Disney To Begin Renting Self-Destructing DVDs

from the doomed-to-repeat-the-past dept

In 1999 Circuit City ended up quietly killing Divx, their incredibly overhyped DVD-competitor that would have the DVDs self-destruct after a certain period of time, unless they paid to unlock them permanently (not to be confused with the completely different DivX video standard). Despite all the hype, almost no one had any interest in self-destructing videos, but that won't stop companies from making the same mistake. Two years ago another company tried to come out with self-destructing DVDs, but that technology hasn't caught on much either. Now some more major players are getting involved. Disney has now announced plans to release self-destructing DVDs themselves. They always say the same thing: renters will like this because they don't have to return the videos. Unlike Divx, there's no option to ever reuse this DVD. After two days, it's just not usable any more due to a chemical reaction when exposed to the air. It remains to be seen if consumers have as short a memory as Disney seems to have.

Reader Comments

Subscribe: RSS

View by: Time | Thread


  • identicon
    Oliver Wendell Jones, 16 May 2003 @ 2:28pm

    Leakage?

    So what happens if you buy one of these, get it home and discover that there is an air bubble under the protective coating, or a pinhole in the coating?

    Are you stuck with a mostly-usable DVD?

    Do the math - what's the cheapest you could make a disposable DVD that is sellable through multiple levels (i.e., maker, distributer, retailer) and at how low of a price level can you still make a profit? Don't forget to add a case with some basic artwork. Don't forget the special protective coating and shrink wrapping.

    $5? $6? Would you be willing to pay that to rent a movie for 2 days and not worry about late fees?

    I wouldn't. Heck, I hate paying the $3.99 that the BlockBuster closest to my house pays, I drive the extra half mile the other way to go to the BlockBuster that only charges $3.49. If I rent 3 movies (which I usually do) that saves me $1.50. Sometimes over a long weekend I'll rent as many as 6 or 7 movies, so that extra $0.50 adds up, and if it were to suddenly jump to an extra $1.50 - $2.50, I'll definately be renting a lot less movies.

    reply to this | link to this | view in chronology ]

    • identicon
      bbay, 16 May 2003 @ 2:46pm

      Re: Leakage?

      Do the math - what's the cheapest you could make a disposable DVD that is sellable through multiple levels (i.e., maker, distributer, retailer) and at how low of a price level can you still make a profit? Don't forget to add a case with some basic artwork. Don't forget the special protective coating and shrink wrapping. I dunno, AOL seems to do alright mass producing CDs and mailing them out for free.

      reply to this | link to this | view in chronology ]

    • identicon
      Smokecat, 29 May 2003 @ 11:00am

      Re: Leakage?

      You're probably not the target market.

      reply to this | link to this | view in chronology ]

    • identicon
      Anonymous Coward, 4 Jun 2003 @ 7:45am

      Re: Leakage?

      learn how to spell definitely

      reply to this | link to this | view in chronology ]

  • identicon
    Oliver Wendell Jones, 16 May 2003 @ 2:38pm

    I forgot one thing...

    If for $5 I can buy a 48-hour DVD in a fancy case, it might be worth it to buy it, duplicate it with something like 321 Studios product, discard the original disc and put my non-destructing duplicate in the fancy box...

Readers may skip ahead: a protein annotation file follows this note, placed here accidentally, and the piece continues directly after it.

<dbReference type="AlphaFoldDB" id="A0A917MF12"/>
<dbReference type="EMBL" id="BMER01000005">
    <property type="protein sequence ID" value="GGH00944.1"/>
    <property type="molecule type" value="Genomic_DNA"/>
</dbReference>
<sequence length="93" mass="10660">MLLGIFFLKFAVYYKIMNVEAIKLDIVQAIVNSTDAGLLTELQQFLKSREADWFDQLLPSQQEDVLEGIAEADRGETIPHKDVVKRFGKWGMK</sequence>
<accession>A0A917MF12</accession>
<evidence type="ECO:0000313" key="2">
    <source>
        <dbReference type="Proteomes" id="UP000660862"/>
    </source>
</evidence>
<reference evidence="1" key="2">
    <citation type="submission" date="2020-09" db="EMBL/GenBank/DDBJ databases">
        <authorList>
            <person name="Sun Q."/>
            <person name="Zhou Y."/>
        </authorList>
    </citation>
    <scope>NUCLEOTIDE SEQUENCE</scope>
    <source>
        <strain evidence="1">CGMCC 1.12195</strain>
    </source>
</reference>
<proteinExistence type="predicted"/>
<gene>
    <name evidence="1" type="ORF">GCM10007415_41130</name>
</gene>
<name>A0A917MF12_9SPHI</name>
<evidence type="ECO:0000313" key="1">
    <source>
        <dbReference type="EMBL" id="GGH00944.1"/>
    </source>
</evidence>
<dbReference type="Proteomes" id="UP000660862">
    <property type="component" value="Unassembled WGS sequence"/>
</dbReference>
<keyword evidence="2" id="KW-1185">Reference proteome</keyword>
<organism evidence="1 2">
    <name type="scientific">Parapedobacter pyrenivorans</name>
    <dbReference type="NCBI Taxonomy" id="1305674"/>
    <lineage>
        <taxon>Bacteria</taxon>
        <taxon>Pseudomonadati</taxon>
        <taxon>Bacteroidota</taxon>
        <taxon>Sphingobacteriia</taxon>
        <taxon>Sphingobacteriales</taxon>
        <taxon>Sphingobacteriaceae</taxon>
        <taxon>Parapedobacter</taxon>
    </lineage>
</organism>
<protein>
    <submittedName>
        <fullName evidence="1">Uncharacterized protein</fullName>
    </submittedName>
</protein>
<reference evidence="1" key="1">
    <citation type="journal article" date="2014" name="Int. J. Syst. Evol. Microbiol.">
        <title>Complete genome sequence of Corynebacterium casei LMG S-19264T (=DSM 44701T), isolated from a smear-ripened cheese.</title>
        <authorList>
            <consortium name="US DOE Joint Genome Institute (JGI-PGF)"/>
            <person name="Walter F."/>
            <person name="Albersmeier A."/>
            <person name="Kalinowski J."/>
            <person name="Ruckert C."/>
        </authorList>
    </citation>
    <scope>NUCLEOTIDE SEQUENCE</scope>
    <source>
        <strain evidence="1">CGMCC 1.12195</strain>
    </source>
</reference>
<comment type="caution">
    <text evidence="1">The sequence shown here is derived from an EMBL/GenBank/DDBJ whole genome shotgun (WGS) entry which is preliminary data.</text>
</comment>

Hmm... it might just work out in our benefit in the long run...

    reply to this | link to this | view in chronology ]

  • identicon
    princeton, 16 May 2003 @ 3:36pm

    Vacuum

    Could you put the DVD into a vacuum to slow down/prevent the decay?

    reply to this | link to this | view in chronology ]

    • identicon
      Ed, 16 May 2003 @ 3:58pm

      Re: Vacuum

      No need for a vacuum -- just use some other gas to displace the oxygen. I'm sure that the hackers are already making their plans. Let's see... Lego mindstorms, a Seal-a-meal(TM), some plastic bags, and a tank of helium should do the trick.

      reply to this | link to this | view in chronology ]

      • identicon
        Anonymous Coward, 19 May 2003 @ 8:37am

        Re: Vacuum

        Oooh! An opportunity:
        "Krylon Krytal-Klear DVD Protectant" The perfect choice for video left-overs...
        "No drips, no runs, no error messages."

        What are those folks at Disney smokin'?

        reply to this | link to this | view in chronology ]

    • identicon
      sharon, 28 May 2003 @ 12:38pm

      Re: Vacuum

      that's not the only thing in a vacuum apparently........

      reply to this | link to this | view in chronology ]

  • identicon
    Anonymous Coward, 16 May 2003 @ 8:42pm

    No Subject Given

    Didn't the Divx discs require special players and wasn't Circuit City trying to sell their players (which, iirc, could also play standard DVDs)? At least with Disney's stupid idea, you don't have to buy a Disney DVD player.

    reply to this | link to this | view in chronology ]

    • identicon
      Laura, 21 May 2003 @ 10:10am

      Re: No Subject Given

      After reading up on this you can, it is true you can use any DVD player to watch these discs. You will be able to use them in your computer, gaming system and DVD player. There will be no need for buying a separate system like with Divx. I also think being able to watch these movies for $5-6 before I choose to spend more money on them is great. If I can buy gas and pick up a cheap movie at the same time, it has been a great day.

      reply to this | link to this | view in chronology ]

      • identicon
        Bill gates, 30 May 2003 @ 7:25am

        You nuts?

        Er.... You know you could by USED DVDs for about $5~10 at blockbuster? They have a RETURN policy if the used DVD doesn't work. Plus you can BUFF out many scratches.